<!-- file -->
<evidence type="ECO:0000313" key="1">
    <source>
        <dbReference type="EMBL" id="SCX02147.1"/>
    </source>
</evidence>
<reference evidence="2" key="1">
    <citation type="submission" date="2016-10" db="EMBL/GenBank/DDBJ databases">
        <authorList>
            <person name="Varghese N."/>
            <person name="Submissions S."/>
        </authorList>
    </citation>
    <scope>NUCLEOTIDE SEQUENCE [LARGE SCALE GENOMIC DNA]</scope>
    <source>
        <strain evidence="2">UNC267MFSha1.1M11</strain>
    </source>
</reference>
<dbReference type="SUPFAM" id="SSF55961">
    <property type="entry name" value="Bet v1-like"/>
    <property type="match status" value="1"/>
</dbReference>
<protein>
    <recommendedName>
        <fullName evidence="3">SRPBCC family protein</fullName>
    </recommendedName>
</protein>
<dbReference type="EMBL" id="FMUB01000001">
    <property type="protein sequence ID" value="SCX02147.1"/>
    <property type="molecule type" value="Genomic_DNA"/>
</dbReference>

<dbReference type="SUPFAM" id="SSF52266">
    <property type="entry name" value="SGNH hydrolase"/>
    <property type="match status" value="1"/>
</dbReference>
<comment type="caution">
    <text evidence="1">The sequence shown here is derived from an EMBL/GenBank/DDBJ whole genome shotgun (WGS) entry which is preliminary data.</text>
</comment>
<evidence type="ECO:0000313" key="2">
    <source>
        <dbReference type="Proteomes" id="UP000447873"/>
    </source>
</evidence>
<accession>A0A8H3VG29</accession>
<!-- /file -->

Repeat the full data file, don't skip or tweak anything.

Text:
<evidence type="ECO:0000313" key="1">
    <source>
        <dbReference type="EMBL" id="SCX02147.1"/>
    </source>
</evidence>
<reference evidence="2" key="1">
    <citation type="submission" date="2016-10" db="EMBL/GenBank/DDBJ databases">
        <authorList>
            <person name="Varghese N."/>
            <person name="Submissions S."/>
        </authorList>
    </citation>
    <scope>NUCLEOTIDE SEQUENCE [LARGE SCALE GENOMIC DNA]</scope>
    <source>
        <strain evidence="2">UNC267MFSha1.1M11</strain>
    </source>
</reference>
<dbReference type="SUPFAM" id="SSF55961">
    <property type="entry name" value="Bet v1-like"/>
    <property type="match status" value="1"/>
</dbReference>
<protein>
    <recommendedName>
        <fullName evidence="3">SRPBCC family protein</fullName>
    </recommendedName>
</protein>
<dbReference type="EMBL" id="FMUB01000001">
    <property type="protein sequence ID" value="SCX02147.1"/>
    <property type="molecule type" value="Genomic_DNA"/>
</dbReference>

<dbReference type="SUPFAM" id="SSF52266">
    <property type="entry name" value="SGNH hydrolase"/>
    <property type="match status" value="1"/>
</dbReference>
<comment type="caution">
    <text evidence="1">The sequence shown here is derived from an EMBL/GenBank/DDBJ whole genome shotgun (WGS) entry which is preliminary data.</text>
</comment>
<evidence type="ECO:0000313" key="2">
    <source>
        <dbReference type="Proteomes" id="UP000447873"/>
    </source>
</evidence>
<accession>A0A8H3VG29</accession>